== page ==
SPRING HILL, Tenn. (WKRN) — A “ghost of the forest”—an albino deer—was spotted wandering a property in Tennessee twice during the last week of October. “It honestly was such a surreal, kind of—almost like, mystical experience,” Abbey Cabler explained.

Cabler’s husband first spotted the deer in the early morning hours of October 24. “I hear my husband go, ‘Oh my gosh, babe! Get out here now!’ Kind of freaking out, kind of panicky. And I run out there, and he goes, ‘There is a white deer! I swear.’ And we look out the window, and sure enough, there he is,” she explained. “Right on the other side of our porch, closer to the tree line, just eating away on the bushes.”

Captivated by the snow-white deer, they snapped a couple of photos and a short video before the animal ran off. His statuesque stature and muscles are a spectacle to watch. Cabler described it as being like a scene out of a Christmas movie.

The Tennessee Wildlife Resources Agency (TWRA) said that experts estimate that only one in 20,000 to 30,000 deer become albinos. “In the video, you can kind of see his red eyes for a second. You can see his pink ears,” Gabler said. “So crazy. He’s true albino.”

Years ago, an albino buck known as Ole Caney stole the hearts of residents in Chapel Hill. In 2002, the TWRA gave the town a body mount of Ole Caney on permanent loan after he was kill by a collision with a car.

“I did some research,” said Cabler. “Our area has a really prevalent genetic lineage of albino deer, so there’s a hot spot in our area for the mutation. And then there’s also a hot spot closer to Kentucky.”

The white deer was back on their property Wednesday morning. “A lot of people are saying—and I agree with them—’Oh my gosh, this is good luck!’ Or, ‘What a sign of anything good in life to have something like that happen to you!’ So, I feel like I should buy a lottery ticket,” Cabler laughed.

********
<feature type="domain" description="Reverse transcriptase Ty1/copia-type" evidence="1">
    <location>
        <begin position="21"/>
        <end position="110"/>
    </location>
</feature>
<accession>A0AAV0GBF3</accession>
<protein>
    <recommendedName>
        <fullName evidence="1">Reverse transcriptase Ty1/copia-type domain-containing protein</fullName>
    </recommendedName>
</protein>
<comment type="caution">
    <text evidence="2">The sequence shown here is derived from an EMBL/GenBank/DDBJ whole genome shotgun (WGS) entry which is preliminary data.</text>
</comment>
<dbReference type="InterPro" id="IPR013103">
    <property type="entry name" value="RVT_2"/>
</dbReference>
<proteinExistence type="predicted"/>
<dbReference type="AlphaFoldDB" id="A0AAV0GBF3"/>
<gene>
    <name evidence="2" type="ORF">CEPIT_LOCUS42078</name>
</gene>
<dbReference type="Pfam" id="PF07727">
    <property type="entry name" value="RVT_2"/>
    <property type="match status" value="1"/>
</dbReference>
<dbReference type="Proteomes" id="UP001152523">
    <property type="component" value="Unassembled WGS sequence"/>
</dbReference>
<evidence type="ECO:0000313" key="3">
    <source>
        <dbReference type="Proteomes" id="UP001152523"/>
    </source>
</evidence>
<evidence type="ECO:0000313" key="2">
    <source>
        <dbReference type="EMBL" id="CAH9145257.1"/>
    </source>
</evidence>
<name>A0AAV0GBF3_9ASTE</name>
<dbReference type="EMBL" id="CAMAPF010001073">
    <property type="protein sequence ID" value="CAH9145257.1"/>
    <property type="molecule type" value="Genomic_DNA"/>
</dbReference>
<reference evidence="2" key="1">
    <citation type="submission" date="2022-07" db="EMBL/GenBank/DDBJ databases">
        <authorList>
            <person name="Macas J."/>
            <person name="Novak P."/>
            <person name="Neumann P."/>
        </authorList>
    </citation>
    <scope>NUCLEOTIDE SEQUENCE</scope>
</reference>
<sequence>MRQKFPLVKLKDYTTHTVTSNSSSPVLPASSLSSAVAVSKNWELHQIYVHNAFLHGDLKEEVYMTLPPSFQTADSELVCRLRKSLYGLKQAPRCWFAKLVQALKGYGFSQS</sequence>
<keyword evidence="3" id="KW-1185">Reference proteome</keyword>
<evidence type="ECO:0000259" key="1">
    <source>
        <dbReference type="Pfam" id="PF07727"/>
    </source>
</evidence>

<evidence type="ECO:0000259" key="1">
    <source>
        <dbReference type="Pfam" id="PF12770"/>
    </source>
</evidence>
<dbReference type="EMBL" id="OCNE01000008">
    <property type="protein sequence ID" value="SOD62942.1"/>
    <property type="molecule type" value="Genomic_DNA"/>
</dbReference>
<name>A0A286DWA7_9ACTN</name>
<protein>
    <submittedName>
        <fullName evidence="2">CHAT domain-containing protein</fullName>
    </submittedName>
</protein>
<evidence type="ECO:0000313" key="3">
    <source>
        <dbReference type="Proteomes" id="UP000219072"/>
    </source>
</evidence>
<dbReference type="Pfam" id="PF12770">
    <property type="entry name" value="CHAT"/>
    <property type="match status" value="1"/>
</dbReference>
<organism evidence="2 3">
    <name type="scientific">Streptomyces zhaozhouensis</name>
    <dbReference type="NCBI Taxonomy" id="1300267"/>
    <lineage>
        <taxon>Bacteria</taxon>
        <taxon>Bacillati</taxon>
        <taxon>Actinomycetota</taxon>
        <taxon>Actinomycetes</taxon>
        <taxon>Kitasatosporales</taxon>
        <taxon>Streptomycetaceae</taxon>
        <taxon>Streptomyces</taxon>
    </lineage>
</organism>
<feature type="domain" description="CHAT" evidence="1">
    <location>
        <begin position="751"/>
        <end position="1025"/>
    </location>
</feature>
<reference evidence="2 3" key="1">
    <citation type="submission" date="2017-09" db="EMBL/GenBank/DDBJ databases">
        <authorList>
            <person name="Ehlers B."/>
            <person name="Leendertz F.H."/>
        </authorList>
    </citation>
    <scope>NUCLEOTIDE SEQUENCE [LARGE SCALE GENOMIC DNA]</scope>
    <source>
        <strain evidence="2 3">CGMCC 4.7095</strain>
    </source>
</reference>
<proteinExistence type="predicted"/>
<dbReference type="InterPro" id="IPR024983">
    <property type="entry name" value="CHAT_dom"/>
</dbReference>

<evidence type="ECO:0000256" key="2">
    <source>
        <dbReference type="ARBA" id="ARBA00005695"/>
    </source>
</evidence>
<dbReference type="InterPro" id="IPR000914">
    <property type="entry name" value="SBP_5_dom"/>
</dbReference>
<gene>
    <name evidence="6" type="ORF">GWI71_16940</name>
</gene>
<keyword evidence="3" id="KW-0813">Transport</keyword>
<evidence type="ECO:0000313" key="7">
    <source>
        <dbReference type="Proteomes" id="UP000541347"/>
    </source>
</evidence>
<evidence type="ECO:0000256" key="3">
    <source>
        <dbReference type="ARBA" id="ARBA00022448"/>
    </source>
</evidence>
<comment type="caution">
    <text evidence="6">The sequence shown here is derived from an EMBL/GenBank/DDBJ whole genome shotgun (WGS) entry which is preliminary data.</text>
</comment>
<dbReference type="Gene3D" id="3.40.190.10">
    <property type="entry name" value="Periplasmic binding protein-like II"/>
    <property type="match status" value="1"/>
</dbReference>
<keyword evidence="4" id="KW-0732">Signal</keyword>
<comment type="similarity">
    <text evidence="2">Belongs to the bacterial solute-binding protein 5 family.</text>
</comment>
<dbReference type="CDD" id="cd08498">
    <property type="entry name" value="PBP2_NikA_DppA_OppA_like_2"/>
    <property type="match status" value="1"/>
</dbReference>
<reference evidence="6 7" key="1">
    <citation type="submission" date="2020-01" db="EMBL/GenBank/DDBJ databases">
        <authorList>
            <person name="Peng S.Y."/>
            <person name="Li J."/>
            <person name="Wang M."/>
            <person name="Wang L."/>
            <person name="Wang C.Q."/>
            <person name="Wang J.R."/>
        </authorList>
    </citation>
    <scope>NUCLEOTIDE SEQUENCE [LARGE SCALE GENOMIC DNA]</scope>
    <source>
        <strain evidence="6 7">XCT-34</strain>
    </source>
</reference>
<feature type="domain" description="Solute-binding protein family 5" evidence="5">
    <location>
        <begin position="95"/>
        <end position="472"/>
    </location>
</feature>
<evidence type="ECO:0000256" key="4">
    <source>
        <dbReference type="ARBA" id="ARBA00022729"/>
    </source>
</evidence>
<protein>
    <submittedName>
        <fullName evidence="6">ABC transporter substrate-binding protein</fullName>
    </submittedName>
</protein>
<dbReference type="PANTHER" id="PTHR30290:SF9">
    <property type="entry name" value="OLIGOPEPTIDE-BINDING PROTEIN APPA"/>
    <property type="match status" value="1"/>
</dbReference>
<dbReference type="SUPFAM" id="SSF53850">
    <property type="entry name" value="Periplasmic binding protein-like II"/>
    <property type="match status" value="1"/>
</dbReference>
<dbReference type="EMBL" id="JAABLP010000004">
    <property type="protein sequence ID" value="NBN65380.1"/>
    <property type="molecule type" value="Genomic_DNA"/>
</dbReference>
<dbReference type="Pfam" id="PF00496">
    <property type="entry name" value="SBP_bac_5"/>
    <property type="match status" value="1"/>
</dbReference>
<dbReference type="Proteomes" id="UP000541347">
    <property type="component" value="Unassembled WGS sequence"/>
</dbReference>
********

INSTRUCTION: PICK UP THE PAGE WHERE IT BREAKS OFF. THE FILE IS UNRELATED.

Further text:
A professional photographer, Cabler wishes she could have snapped some more photos. She’s grown fond of the deer, affectionately naming him Casper. “It’s close to Halloween, and he was there, and then he was gone,” she said. “Casper, the friendly albino deer.”

On a neighborhood Facebook group, Cabler discovered that a neighbor had seen the same deer last winter. That neighbor said that Casper had a bone sticking out of his leg at the time, calling it a miracle that the albino was still around. “He had a hind leg injury. It looks like a fracture, and they thought he was a goner with the injury,” said Cabler, who has since connected with the neighbor. “You can see the healed-over injury on his back leg, which is so crazy. So he survived, he’s thriving, and seemed really happy, too. He was wagging his tail, doing his thing.”

Tennessee is one of a few states where it is illegal to trap, hunt, or possess an albino deer. Killing one is a class B misdemeanor punishable by a $500 fine. “It’s really important that we protect him,” Cabler said. “He’s so identifiable that we can kind of keep an eye on him and make sure he’s happy and healthy and is growing up and gets to live a long white albino deer life, and that nobody comes and tries to harm him, and he’s all good.”